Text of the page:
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The Psychoduck Review


When you think of masters of stealth, there’s always one character that comes to mind: Agent 47 from the Hitman series. He’s a lean, mean, ruthless killing machine, but he’s not the only sneaky psycho in the gaming world. In fact, there’s a new killer on the loose, ducking and diving to avoid detection while stalking its prey. That’s right, The Psychoduck is here, hoping to deliver a stealth experience to kill for – albeit one on a much smaller budget.

the psychoduck xbox

Coming from the developers at Nibb Games, and published by those at Ratalaika Games, The Psychoduck is a stealth game which sees a mentally unstable duck going on a rampage. This psychotic duck has a penchant for crowns and wants to add to his collection by stealing them from the herons he slays. It won’t be easy though, with guards on patrol and suspicious herons on high alert. Hence, a stealthy approach is necessary to achieve those highly coveted crowns. 

With fifty stages on offer, and a goal that seldom changes throughout, you have to wonder what The Psychoduck can do to hold your attention. Initially, you just have to sneak up behind the heron using a crouch mechanic, before stabbing them in the back when prompted, but soon frogs in the form of guards are thrown into the mix. This is both a good and bad thing however. 

Timing is everything and it actually poses a challenge as you study the movement patterns of the guards, watching them move either laterally or vertically. If they spot you, the level resets. Unfortunately, it’s hard to determine exactly what their field of vision is and occasionally you wonder how you’ve been spotted, while other moments pondering how on earth they didn’t see you. Making matters slightly more confusing are the moveable stones, which can be used for hiding behind (despite being much taller than the stones). Again, being caught by a guard is a little bit too much pot luck, with your ninja skills only partly to blame.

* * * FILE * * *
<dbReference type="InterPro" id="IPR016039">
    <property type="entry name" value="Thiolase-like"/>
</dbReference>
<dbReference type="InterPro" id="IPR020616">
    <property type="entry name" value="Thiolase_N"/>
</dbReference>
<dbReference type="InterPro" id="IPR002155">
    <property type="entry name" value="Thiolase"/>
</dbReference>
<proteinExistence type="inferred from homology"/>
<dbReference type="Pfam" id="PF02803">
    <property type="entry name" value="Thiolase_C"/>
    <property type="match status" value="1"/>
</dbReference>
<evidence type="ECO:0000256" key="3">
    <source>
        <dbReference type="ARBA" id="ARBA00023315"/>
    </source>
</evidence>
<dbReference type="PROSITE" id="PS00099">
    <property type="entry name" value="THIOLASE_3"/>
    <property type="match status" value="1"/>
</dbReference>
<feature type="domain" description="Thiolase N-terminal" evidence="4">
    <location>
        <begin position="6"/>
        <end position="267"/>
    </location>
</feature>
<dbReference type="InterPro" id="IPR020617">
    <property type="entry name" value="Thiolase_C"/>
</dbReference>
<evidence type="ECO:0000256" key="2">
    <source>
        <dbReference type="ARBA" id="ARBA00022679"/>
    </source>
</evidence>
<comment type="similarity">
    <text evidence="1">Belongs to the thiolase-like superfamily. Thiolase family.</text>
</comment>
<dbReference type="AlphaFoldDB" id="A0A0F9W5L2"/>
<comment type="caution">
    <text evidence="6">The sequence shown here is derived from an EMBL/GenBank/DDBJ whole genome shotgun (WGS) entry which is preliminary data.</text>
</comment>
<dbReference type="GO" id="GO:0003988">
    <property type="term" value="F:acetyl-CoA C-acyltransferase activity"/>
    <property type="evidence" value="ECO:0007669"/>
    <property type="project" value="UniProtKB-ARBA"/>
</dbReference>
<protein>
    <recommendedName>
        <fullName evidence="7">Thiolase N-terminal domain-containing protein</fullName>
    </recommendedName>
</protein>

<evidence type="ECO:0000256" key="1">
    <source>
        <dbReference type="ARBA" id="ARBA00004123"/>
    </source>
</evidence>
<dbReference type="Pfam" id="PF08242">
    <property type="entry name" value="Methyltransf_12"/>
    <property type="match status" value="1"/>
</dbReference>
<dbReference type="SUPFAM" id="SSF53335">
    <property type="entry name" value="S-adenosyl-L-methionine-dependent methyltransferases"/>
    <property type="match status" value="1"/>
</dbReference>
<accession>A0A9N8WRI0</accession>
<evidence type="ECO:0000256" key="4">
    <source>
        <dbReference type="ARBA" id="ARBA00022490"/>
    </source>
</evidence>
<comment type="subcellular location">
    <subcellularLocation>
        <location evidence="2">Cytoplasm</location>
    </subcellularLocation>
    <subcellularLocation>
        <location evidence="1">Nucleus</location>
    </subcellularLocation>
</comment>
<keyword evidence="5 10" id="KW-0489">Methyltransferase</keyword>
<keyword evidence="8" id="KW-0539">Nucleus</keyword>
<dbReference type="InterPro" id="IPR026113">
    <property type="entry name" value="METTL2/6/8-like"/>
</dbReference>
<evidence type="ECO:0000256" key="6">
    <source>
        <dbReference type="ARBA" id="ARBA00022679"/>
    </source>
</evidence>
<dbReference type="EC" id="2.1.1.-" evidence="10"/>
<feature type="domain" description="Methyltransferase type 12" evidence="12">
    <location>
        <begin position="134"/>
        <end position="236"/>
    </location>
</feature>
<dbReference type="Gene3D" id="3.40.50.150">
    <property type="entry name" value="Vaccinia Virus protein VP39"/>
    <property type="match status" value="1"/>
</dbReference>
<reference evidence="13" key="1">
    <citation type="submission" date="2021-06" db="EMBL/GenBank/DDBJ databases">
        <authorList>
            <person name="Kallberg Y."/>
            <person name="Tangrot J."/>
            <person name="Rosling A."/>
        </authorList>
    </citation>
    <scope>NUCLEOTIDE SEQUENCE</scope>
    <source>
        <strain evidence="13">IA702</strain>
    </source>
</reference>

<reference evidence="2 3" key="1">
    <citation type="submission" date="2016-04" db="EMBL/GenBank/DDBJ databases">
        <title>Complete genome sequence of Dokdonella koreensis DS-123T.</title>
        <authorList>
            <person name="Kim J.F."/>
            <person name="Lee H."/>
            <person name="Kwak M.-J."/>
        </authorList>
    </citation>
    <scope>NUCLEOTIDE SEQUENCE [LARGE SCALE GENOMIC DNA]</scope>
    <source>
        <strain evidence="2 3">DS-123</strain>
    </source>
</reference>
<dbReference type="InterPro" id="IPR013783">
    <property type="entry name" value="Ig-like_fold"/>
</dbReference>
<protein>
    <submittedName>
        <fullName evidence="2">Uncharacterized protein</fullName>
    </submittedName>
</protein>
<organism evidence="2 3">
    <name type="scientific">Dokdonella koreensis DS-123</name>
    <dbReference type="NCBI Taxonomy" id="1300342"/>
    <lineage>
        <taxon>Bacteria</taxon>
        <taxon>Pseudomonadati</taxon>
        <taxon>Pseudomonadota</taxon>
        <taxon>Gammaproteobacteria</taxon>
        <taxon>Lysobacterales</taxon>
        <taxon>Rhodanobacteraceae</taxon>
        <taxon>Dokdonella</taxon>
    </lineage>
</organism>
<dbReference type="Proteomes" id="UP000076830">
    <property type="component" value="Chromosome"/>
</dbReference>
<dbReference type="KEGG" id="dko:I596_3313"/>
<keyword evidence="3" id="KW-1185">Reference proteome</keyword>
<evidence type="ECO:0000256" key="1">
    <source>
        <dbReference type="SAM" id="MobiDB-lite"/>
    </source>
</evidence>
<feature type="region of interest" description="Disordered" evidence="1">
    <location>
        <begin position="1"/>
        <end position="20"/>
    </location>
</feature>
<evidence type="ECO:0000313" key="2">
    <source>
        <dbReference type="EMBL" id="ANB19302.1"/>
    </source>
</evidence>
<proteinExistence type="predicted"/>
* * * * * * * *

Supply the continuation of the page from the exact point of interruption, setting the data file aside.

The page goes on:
Due to the shortness of most levels, the frustration of any failings is quite well offset with success. Sadly, The Psychoduck will begin to feel samey after just a few outings and you won’t get much joy from the bland, simplistic looking environments – grassy, sandy, and snowy. The achievement list essentially acknowledges this as you’re able to obtain the full complement of Xbox Gamerscore for completing the first fourteen levels. Most players are likely to cut their losses at this point, if not before, and that’s a bit of a shame when there are still ideas being implemented afterwards.

The puzzling nature of the stealthy goings on becomes more complex as extra guards are put on watch and stones can be used to slightly alter patrols. There are even bushes to hide in, a slingshot to lure guards away, crocodiles as a mode of transport between environments within the same level, and path-blocking turtles. These aspects definitely improve the gameplay, but it’s a case of too little, too late. The slingshot is pretty lame also; you’re only allowed to fire it towards designated spots, instead of letting players have freedom with it. 

Should you finish the lot, I don’t see much reason to jump back in, except for getting all of the snails. Acquiring the collectible snail on each is a fairly easy task, but if you miss any then that could add some replayability. I highly doubt many folks would stick it out for the fifty levels to be honest and so it’s a bit of a moot point. 

While The Psychoduck isn’t a terrible game, it never truly excels at anything and your success is half luck, half skill. Boredom creeps in early on because of a simple concept that’s repeated over and over, with nothing exciting going on visually either. Sure, the further you delve, the slightly more interesting it gets, but it’s still a drag. The decision you must make is whether you’re willing to pay a fiver to boost your Gamerscore and kill a few herons, or if you’d prefer to spend it on a better, more mentally rewarding experience. 

The Psychoduck is a bang average – at best – stealth game, which you might actually want to dodge and hide from.

The Psychoduck is out now on the Xbox Store

James Birks
James Birks
Been gaming casually since the SNES as a youngster but found my true passion for games on the Playstation 1 (the forbidden word ooo). My addiction grew to its pinnacle with the purchase of an Xbox 360 & Xbox Live Service. A recovering GS hunter that will still play literally any game.
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